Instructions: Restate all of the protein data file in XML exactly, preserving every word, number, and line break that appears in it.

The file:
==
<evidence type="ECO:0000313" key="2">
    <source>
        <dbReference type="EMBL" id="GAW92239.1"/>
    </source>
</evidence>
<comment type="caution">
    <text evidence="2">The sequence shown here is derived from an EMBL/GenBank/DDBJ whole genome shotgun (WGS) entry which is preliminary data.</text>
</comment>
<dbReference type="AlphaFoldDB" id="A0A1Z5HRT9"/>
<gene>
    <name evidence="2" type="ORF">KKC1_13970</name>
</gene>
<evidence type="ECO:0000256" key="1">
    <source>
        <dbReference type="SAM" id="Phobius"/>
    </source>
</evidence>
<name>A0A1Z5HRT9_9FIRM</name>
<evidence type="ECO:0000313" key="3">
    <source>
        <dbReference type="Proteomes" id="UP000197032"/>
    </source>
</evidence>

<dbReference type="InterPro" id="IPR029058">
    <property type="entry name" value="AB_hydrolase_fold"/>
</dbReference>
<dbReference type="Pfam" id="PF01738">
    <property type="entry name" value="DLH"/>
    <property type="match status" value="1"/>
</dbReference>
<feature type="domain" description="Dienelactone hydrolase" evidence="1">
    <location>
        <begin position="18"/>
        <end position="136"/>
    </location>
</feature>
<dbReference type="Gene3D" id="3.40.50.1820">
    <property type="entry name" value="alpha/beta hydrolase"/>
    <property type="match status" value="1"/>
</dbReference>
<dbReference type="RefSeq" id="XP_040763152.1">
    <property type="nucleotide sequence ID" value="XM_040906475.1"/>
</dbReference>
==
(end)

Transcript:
<evidence type="ECO:0000313" key="2">
    <source>
        <dbReference type="EMBL" id="GAW92239.1"/>
    </source>
</evidence>
<comment type="caution">
    <text evidence="2">The sequence shown here is derived from an EMBL/GenBank/DDBJ whole genome shotgun (WGS) entry which is preliminary data.</text>
</comment>
<dbReference type="AlphaFoldDB" id="A0A1Z5HRT9"/>
<gene>
    <name evidence="2" type="ORF">KKC1_13970</name>
</gene>
<evidence type="ECO:0000256" key="1">
    <source>
        <dbReference type="SAM" id="Phobius"/>
    </source>
</evidence>
<name>A0A1Z5HRT9_9FIRM</name>
<evidence type="ECO:0000313" key="3">
    <source>
        <dbReference type="Proteomes" id="UP000197032"/>
    </source>
</evidence>

<dbReference type="InterPro" id="IPR029058">
    <property type="entry name" value="AB_hydrolase_fold"/>
</dbReference>
<dbReference type="Pfam" id="PF01738">
    <property type="entry name" value="DLH"/>
    <property type="match status" value="1"/>
</dbReference>
<feature type="domain" description="Dienelactone hydrolase" evidence="1">
    <location>
        <begin position="18"/>
        <end position="136"/>
    </location>
</feature>
<dbReference type="Gene3D" id="3.40.50.1820">
    <property type="entry name" value="alpha/beta hydrolase"/>
    <property type="match status" value="1"/>
</dbReference>
<dbReference type="RefSeq" id="XP_040763152.1">
    <property type="nucleotide sequence ID" value="XM_040906475.1"/>
</dbReference>